Thursday June 27, 2013
Over the course of the school year Project LEAP of F.H. Tuttle Middle School had seven guest speakers from all around the world. Frank Woitera from Uganda told us stories about the hardships kids endured in his country. Kids have to walk for 2 – 3 hours to get to school each day, parents often die of AIDS and clean water is hard to come by. Yet children did not complain about their life and most are actually happy. Visiting high school students from Germany showed us a video on how Germans perceived Americans as loving junk food and being overweight.
Vietnam was mostly known as the country we went to war for during the 1960’s, but after the presentation by Victor Pinga, father of Andie from Project LEAP, students came to know that Vietnam was more than a war torn country. They learned of the rising mountains of Sapa, they listened to traditional music, and learned how houses were uniquely built so that people could pay fewer taxes.
We were all intrigued with Chinatown in New York City and the hardworking people who live there after Cheung Wong’s presentation. Mr. Wong who is Ann’s dad, gave each of us a red envelope that children receive during the Chinese New Year. The Team also learned about the harsh journey of the Chinese immigrants that came to America during the last century.
Next stop was Haiti. Megan Brook, our teammate Chenoa Olinger’s mother, talked to us about a program she works for called Volunteers for Peace. Volunteers go to Haiti, the poorest country in the western hemisphere, to teach the schools how to install water filters to make the water drinkable. They also teach the people other skills such as gardening. Another parent of a Project LEAP student, Patricia Woel talked about growing up in Haiti and adopting Leila. She told us about the severe poverty in her country and about how the children there are always smiling.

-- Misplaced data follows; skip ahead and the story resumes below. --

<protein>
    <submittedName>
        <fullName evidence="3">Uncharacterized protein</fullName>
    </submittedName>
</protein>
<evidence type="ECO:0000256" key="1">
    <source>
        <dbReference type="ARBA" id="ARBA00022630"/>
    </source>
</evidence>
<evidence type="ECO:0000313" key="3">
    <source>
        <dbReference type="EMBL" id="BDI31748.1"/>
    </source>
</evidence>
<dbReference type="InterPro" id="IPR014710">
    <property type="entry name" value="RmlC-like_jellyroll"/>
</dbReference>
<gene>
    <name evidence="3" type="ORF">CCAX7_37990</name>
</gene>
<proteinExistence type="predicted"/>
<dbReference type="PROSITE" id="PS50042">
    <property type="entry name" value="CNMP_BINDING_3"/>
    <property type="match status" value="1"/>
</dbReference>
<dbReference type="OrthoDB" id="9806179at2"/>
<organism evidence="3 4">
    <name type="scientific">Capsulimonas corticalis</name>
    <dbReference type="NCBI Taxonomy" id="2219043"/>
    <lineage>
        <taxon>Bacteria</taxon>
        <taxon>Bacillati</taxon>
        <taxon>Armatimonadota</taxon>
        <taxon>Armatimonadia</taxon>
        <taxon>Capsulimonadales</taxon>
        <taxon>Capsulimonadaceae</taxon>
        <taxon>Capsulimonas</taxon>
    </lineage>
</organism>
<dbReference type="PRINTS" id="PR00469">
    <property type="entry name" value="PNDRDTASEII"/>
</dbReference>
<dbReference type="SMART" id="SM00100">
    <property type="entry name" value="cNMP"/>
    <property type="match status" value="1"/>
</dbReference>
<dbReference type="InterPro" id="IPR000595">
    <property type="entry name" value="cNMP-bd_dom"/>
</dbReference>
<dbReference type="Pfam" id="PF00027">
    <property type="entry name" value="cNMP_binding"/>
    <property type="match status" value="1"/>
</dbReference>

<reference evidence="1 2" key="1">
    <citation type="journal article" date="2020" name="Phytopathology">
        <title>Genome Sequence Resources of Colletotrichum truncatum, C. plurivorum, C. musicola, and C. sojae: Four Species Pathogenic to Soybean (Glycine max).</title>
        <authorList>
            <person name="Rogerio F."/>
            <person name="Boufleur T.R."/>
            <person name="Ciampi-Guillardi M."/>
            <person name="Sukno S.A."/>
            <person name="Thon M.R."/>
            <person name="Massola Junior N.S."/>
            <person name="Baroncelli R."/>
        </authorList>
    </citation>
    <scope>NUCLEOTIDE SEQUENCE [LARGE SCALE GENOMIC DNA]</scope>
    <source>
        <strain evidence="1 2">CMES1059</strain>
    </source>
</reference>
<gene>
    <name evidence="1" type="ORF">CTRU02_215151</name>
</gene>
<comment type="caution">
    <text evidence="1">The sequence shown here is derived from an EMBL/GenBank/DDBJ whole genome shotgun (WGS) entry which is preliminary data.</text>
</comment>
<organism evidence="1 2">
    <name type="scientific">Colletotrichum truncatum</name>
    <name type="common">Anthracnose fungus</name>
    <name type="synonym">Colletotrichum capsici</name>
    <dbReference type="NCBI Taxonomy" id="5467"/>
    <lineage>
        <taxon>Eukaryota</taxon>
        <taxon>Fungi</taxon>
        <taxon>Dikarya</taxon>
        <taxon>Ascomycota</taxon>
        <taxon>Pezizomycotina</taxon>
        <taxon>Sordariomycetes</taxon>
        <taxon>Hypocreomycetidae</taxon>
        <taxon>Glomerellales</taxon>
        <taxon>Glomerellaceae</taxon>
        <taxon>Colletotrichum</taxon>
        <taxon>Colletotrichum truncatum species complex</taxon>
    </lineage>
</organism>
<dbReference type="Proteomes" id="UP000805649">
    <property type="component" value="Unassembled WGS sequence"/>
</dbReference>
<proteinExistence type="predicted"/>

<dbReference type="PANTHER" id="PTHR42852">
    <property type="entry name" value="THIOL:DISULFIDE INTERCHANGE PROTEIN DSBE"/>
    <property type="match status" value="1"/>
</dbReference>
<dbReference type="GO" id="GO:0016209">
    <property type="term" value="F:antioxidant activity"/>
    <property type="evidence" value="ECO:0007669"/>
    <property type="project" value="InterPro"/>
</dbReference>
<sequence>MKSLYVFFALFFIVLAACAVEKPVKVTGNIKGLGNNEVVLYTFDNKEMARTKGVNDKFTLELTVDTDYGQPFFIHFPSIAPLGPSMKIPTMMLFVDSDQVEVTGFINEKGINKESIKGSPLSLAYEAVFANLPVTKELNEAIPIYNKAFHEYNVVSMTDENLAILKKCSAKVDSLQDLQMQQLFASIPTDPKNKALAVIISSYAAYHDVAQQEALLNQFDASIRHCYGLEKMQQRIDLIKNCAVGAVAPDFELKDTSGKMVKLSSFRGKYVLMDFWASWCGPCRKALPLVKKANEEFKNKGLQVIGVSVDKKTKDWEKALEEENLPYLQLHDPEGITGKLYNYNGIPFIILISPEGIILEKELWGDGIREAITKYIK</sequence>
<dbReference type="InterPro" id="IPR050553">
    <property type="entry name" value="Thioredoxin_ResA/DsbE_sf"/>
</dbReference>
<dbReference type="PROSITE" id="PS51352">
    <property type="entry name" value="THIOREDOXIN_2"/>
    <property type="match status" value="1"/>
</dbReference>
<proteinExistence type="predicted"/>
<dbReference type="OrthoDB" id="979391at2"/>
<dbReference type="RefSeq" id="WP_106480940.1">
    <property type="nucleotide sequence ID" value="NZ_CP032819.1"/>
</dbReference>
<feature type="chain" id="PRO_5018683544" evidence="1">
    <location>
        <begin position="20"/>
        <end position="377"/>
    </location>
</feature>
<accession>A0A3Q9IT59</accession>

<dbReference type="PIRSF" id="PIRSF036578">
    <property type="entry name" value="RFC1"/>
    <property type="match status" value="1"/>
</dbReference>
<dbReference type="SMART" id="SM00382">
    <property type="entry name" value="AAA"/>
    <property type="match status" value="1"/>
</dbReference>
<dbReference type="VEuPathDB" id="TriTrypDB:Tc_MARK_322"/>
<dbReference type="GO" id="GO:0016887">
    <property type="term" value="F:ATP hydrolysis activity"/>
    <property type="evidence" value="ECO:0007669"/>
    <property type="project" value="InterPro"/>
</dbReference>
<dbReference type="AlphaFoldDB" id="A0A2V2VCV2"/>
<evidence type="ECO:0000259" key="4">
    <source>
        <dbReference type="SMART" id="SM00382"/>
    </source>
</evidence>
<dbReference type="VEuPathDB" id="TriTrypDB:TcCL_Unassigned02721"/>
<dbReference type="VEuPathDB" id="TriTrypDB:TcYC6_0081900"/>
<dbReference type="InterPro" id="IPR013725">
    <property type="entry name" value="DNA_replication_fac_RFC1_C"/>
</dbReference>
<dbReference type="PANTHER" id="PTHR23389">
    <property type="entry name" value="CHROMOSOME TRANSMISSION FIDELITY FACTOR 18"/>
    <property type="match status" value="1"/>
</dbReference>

Not many people know where Kazakhstan is located or have even heard of this country. Project LEAP teacher, Debra Paul spent two weeks there in April as part of the Teachers for Global Classrooms, a program sponsored by the State Department in Washington, D.C. She learned many things about their school system, how the Kazakh people were rebuilding from the period of when they were part of the former Soviet Union, and about how important education is to the children there. So much so, that they go to school six days a week! Four Project LEAP students signed up to be penpals and are in the process of writing back to students there.
These speakers have been a great learning experience for all of us. We would like to end with a quote from one of our peers on Project LEAP, Kailey Yang. She said, “I think that our team is very lucky to have a variety of cultures on Project LEAP. The presentations have helped us learn about life around the world and how fortunate we are compared to other countries.”
SOURCE: Andie Pinga and Claire Le Duc, 6th grade students from F.H. Tuttle Middle School